From a bird’s eye view, the strip of low-lying islands and islets that curl off Florida’s southeastern tip towards the Gulf of Mexico are as thin and stringy as the back of a thong bikini.

On the descent into Key West International Airport, inexperienced travelers may want to skip anticipatory peeps out the window. For an uncomfortably long while, it appears like a water landing must be in the cards because you see nothing but shimmering teal.

Post touchdown and requisite land-lubbing sigh of relief — it’s time to get wet and wild on my own accord. There are 250 bars dotting this skimpy two-by-four mile wide island, the lion’s share of those on Duval Street including watering hole landmarks Sloppy Joes and Hogs Breath Saloon (technically on Front, but there’s a Duval entrance).

Unsure what to imbibe? Fill up on key lime shooters, daiquiris, Rum Runner cocktails and plenty of drinks featuring muddled mint. Hemingway penned a half-dozen of his tomes, from "The Green Hills of Africa” to “For Whom the Bell Tolls”, while calling the streets of this subtropical paradise his stomping grounds. While the literary and liver killing giant’s taste for whiskey and absinthe was legendary, he’s also often credited with helping to popularize the mojito.

Hemingway’s handprint on the booze- and arts-fueled enclave even extends to generations of mutant felines. Descendents of his six-toed pet cats make up a large cohort of the island’s free-roaming kitty population and also carry the polydactyl mutation. Feline-averse visitors to America’s southernmost point ought to see their allergist to stock up on antihistamines before coming down. I hardly noticed the abnormality but upon closer inspection, it’s apparent and I can just imagine the screech those extra-clawed paws would make should they ever encounter a chalkboard.


In the only Key that gets individually namedropped by the Beach Boys on Kokomo, I embark on a pair of religious experiences, gorging myself on mouthwatering key lime chocolate truffles and swimming with Jesus. Amy and Justin, the brother-sister tandem behind Amoray Dive Resort shepherd my crew a few miles into the deep blue aboard a 26-foot Glacier Bay catamaran.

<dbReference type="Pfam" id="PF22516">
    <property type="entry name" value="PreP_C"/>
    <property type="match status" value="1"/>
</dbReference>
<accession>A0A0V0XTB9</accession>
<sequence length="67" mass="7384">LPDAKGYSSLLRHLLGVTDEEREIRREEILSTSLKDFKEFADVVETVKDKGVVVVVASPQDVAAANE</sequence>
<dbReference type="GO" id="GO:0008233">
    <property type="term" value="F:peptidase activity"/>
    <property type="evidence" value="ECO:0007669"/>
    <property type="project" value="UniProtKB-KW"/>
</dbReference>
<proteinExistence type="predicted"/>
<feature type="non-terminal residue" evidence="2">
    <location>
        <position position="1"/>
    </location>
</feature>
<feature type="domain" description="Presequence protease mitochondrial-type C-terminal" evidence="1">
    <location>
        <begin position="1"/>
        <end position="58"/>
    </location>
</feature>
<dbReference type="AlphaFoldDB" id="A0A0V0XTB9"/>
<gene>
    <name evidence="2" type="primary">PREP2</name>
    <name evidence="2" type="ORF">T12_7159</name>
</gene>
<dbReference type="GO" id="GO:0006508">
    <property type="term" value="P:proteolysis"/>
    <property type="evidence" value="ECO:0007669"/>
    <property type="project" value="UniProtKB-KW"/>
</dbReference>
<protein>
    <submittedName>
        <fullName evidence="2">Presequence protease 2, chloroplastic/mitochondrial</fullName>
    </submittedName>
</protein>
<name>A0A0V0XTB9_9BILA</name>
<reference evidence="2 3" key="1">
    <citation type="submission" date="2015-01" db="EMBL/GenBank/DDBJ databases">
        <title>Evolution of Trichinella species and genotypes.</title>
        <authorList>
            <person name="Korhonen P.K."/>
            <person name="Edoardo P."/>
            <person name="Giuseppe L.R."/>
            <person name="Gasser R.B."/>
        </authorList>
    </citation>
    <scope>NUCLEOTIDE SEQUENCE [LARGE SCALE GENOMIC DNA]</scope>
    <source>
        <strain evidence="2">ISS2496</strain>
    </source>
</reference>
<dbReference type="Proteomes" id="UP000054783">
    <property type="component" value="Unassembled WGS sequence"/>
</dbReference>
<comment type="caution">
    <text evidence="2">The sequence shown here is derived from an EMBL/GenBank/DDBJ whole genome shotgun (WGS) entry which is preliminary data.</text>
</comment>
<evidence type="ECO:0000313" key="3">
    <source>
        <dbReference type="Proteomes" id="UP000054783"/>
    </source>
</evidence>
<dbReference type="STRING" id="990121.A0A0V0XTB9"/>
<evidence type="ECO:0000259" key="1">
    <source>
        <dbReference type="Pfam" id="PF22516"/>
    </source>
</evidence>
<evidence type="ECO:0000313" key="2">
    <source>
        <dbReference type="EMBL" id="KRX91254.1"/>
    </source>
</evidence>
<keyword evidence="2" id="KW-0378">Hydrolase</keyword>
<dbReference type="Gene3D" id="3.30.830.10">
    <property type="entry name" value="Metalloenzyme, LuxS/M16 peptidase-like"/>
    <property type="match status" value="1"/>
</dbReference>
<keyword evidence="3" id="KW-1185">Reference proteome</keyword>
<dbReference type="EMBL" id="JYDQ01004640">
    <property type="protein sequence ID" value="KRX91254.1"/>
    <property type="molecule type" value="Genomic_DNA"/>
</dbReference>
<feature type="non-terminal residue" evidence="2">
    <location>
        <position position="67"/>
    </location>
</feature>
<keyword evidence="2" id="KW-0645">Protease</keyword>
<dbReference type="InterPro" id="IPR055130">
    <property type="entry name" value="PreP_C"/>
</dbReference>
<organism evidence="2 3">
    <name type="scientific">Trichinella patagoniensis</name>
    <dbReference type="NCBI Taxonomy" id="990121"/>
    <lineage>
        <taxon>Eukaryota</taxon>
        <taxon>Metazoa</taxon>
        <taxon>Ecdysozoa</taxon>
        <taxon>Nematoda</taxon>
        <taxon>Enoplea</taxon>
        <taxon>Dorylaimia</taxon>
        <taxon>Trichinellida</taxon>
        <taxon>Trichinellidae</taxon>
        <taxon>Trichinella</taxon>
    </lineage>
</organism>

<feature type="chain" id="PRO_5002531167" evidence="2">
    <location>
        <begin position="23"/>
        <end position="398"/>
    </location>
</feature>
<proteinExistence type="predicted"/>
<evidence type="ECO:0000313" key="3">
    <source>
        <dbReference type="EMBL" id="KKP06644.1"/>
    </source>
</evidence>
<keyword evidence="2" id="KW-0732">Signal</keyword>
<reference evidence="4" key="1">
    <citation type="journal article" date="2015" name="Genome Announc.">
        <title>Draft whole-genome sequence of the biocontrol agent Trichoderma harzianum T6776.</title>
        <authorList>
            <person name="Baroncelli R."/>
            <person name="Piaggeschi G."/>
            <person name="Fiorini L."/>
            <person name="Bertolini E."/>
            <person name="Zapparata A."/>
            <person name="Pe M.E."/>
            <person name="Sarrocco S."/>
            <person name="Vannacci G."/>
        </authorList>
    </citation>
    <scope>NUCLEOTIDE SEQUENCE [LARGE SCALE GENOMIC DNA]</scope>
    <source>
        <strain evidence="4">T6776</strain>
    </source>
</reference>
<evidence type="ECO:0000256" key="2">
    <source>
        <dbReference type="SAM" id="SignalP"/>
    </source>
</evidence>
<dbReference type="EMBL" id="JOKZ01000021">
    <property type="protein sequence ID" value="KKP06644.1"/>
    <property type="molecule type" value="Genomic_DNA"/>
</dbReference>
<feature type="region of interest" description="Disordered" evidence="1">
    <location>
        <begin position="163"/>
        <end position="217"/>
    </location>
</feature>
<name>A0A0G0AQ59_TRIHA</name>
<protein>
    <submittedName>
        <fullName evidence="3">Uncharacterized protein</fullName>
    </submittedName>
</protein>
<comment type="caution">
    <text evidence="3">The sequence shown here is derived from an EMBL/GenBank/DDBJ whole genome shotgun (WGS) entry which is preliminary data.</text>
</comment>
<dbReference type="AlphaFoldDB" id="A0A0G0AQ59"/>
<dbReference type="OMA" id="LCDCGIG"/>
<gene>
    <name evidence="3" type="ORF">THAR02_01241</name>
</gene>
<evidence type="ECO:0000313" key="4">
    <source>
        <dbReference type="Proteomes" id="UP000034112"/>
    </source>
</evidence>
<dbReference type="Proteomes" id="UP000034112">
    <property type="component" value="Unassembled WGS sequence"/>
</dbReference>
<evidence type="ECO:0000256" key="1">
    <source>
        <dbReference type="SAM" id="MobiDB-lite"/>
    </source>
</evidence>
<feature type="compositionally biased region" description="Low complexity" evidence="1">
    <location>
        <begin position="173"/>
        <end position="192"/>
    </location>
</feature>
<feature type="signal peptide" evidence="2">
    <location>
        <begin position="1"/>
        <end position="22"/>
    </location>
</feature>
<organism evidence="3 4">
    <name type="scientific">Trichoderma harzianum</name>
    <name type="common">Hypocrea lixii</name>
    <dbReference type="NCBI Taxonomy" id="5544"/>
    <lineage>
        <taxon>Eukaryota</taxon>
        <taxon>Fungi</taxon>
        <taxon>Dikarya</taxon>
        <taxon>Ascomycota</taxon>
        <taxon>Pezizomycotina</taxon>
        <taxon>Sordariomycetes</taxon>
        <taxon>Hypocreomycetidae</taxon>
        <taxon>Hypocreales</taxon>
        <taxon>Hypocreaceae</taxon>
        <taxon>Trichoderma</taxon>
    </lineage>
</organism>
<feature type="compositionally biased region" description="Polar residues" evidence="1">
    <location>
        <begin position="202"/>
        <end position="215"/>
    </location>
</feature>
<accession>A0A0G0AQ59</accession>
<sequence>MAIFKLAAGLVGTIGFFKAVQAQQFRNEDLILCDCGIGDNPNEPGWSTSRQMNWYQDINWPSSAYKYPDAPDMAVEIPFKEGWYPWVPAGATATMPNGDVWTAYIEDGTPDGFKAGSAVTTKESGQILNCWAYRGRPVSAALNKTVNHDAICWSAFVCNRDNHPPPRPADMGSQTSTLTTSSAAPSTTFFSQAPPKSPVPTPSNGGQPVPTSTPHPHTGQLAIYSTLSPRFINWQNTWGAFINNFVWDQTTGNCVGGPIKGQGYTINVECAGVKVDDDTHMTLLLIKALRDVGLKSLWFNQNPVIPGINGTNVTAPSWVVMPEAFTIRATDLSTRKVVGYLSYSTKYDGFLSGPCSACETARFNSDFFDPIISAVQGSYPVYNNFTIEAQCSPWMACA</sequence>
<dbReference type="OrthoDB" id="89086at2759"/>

KeyLargoGroup.jpgWhile skimming the aquamarine waters at a brisk clip, Justin, a fun loving Jersey transplant who at one point refers to himself as the “King of Key Largo,” blares Tim McGraw-era country music with the volume turned up to 11. Despite suffering from mild seasickness and contemplating forgoing the actual splashing about in the ocean portion of the excursion, I man up, get my fins, and go diver down or whatever it’s called when you jump off a boat without a SCUBA tank strapped to your back.

I was told I’d see Him if I headed toward a buoy so there was a level of anticipation, but still happening upon the Nine-foot tall Christ of the Deep is a neck-hair raising experience. You just don’t expect to see Jesus underwater when you’re kicking flippers and sucking air through a snorkel.

His arms are the first thing that strike me. They’re outstretched as if to say, “I love you this much”, the head tilted back so that he may gaze up towards the surface and the heavens above. He’s been silently proselytizing schools of passing marine life and helping divers and snorkelers find religion in the deep blue since 1965 when a barge brought the 4000 lb. bronze likeness a few miles off the Key Largo coast to the John Pennekamp Coral Reef State Park. While I was too focused on the statue to give passing fish much notice, large spotted eagle rays and southern stingrays are often sighted at this popular dive spot.

As any self-anointed underwater Jesus statue aficionado such as myself could tell you, this one comes from the same cast Italian sculptor Guido Galletti used to mold "Il Christo Degli Abissi" for the Cressi familia. They in turn donated the statue to the Underwater Society of America, who then helped place the statue in its Floridian perch where it soon after became a go-to spot for submerged weddings. The original stands in the Mediterranean Sea near Genoa where Cressi, the spearfishing and scuba equipment manufacturer, is still headquartered.

On the ride back, Justin’s mix shifts gears, rotating between bass-heavy dancehall and '80s hip hop, transforming the boat into a rump-shaking Vegas day club. His musical about-face typifies the Keys vibe dichotomy; you can quietly read on the beach, kayak through mangroves listening to nothing but gentle sound of scurrying aratus pisonii (mangrove tree crabs for the binomial nomenclature challenged) or party like every day is Mardi Gras on Duval Street.


Get thee to the Keys:

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